In California, the rules governing life insurance beneficiaries are generally based on the terms of the life insurance policy itself. However, there are some important legal requirements and rules that apply to life insurance beneficiaries in California. The following are some key points to keep in mind:
- Community Property Laws: California is a community property state, which means that any property acquired during a marriage is generally considered to be owned equally by both spouses. In the case of life insurance policies, if the policy was purchased with community funds during the marriage, the spouse may have a community property interest in the policy. This means that the spouse may be entitled to a portion of the life insurance proceeds, even if they are not named as a beneficiary.
- Primary and Contingent Beneficiaries: Life insurance policies typically allow the policyholder to name both a primary beneficiary and one or more contingent beneficiaries. If the primary beneficiary predeceases the policyholder, the contingent beneficiary will receive the proceeds. If no beneficiary is named, the proceeds may be paid to the policyholder's estate.
- Irrevocable Beneficiaries: If a beneficiary is designated as "irrevocable" on a life insurance policy, the policyholder cannot change the beneficiary without the beneficiary's consent. This can provide some protection for the beneficiary, but it can also limit the policyholder's flexibility in making changes to the policy.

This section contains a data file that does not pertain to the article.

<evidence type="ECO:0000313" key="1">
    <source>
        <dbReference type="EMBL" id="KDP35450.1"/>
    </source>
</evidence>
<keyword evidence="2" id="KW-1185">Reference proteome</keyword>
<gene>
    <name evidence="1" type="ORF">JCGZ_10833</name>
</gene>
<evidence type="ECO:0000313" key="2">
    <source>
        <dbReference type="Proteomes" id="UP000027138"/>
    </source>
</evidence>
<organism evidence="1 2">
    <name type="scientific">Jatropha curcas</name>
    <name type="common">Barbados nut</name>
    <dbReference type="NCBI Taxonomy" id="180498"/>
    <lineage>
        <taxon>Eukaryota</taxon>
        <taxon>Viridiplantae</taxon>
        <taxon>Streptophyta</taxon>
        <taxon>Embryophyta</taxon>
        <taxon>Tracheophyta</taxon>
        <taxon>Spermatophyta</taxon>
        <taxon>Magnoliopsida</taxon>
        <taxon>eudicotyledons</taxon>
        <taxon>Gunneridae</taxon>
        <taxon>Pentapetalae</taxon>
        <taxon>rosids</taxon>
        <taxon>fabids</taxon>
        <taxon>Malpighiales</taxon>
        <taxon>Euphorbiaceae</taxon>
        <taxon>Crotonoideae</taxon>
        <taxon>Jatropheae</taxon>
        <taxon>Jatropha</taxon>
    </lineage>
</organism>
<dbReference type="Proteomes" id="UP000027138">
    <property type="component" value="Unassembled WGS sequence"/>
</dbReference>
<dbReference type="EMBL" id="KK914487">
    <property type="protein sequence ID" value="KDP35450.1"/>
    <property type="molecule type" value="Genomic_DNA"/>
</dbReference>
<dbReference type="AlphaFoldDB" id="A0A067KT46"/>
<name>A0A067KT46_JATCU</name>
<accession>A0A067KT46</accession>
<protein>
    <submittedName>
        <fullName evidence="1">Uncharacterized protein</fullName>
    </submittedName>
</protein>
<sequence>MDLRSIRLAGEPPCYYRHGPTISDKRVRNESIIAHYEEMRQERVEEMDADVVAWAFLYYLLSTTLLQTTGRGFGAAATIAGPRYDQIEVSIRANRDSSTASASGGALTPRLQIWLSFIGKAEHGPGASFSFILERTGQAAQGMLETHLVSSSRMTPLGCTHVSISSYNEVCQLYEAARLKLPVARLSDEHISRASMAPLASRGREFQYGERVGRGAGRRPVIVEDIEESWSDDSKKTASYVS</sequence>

- Minors as Beneficiaries: If a minor child is named as a beneficiary, the life insurance proceeds may be held in a trust until the child reaches the age of majority. This can help ensure that the proceeds are used for the benefit of the child and are not squandered.
- Beneficiary Designation Forms: To ensure that life insurance proceeds are distributed according to the policyholder's wishes, it is important to complete a beneficiary designation form and keep it up to date. If the policyholder wants to make changes to the beneficiary designation, they should complete a new form and submit it to the insurance company.
Overall, it is important to consult with an experienced attorney to ensure that the life insurance beneficiary rules in California are properly understood and followed. We handle all delayed and denied life insurance claims as well as beneficiary disputes and interpleader lawsuits.